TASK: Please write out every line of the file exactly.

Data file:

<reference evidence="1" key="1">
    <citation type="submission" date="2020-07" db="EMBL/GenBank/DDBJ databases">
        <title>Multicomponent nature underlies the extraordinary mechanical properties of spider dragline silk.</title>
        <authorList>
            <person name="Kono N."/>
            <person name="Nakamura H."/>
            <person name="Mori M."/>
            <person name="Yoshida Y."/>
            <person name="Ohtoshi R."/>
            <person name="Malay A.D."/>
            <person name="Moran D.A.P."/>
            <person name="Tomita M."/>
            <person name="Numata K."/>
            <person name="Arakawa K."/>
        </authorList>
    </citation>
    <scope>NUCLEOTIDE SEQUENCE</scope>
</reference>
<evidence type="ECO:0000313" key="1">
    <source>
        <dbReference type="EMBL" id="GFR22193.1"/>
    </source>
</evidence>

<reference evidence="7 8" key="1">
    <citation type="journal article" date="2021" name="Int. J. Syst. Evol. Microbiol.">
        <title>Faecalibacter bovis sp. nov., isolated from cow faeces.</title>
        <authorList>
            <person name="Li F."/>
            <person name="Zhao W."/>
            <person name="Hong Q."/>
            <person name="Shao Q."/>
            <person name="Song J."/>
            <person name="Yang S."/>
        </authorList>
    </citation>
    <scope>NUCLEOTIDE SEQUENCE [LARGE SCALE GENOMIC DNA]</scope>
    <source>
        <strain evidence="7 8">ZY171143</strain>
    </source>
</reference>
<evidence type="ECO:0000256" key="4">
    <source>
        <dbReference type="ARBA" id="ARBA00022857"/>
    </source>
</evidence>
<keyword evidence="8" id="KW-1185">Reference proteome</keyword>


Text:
<reference evidence="1" key="1">
    <citation type="submission" date="2020-07" db="EMBL/GenBank/DDBJ databases">
        <title>Multicomponent nature underlies the extraordinary mechanical properties of spider dragline silk.</title>
        <authorList>
            <person name="Kono N."/>
            <person name="Nakamura H."/>
            <person name="Mori M."/>
            <person name="Yoshida Y."/>
            <person name="Ohtoshi R."/>
            <person name="Malay A.D."/>
            <person name="Moran D.A.P."/>
            <person name="Tomita M."/>
            <person name="Numata K."/>
            <person name="Arakawa K."/>
        </authorList>
    </citation>
    <scope>NUCLEOTIDE SEQUENCE</scope>
</reference>
<evidence type="ECO:0000313" key="1">
    <source>
        <dbReference type="EMBL" id="GFR22193.1"/>
    </source>
</evidence>

<reference evidence="7 8" key="1">
    <citation type="journal article" date="2021" name="Int. J. Syst. Evol. Microbiol.">
        <title>Faecalibacter bovis sp. nov., isolated from cow faeces.</title>
        <authorList>
            <person name="Li F."/>
            <person name="Zhao W."/>
            <person name="Hong Q."/>
            <person name="Shao Q."/>
            <person name="Song J."/>
            <person name="Yang S."/>
        </authorList>
    </citation>
    <scope>NUCLEOTIDE SEQUENCE [LARGE SCALE GENOMIC DNA]</scope>
    <source>
        <strain evidence="7 8">ZY171143</strain>
    </source>
</reference>
<evidence type="ECO:0000256" key="4">
    <source>
        <dbReference type="ARBA" id="ARBA00022857"/>
    </source>
</evidence>
<keyword evidence="8" id="KW-1185">Reference proteome</keyword>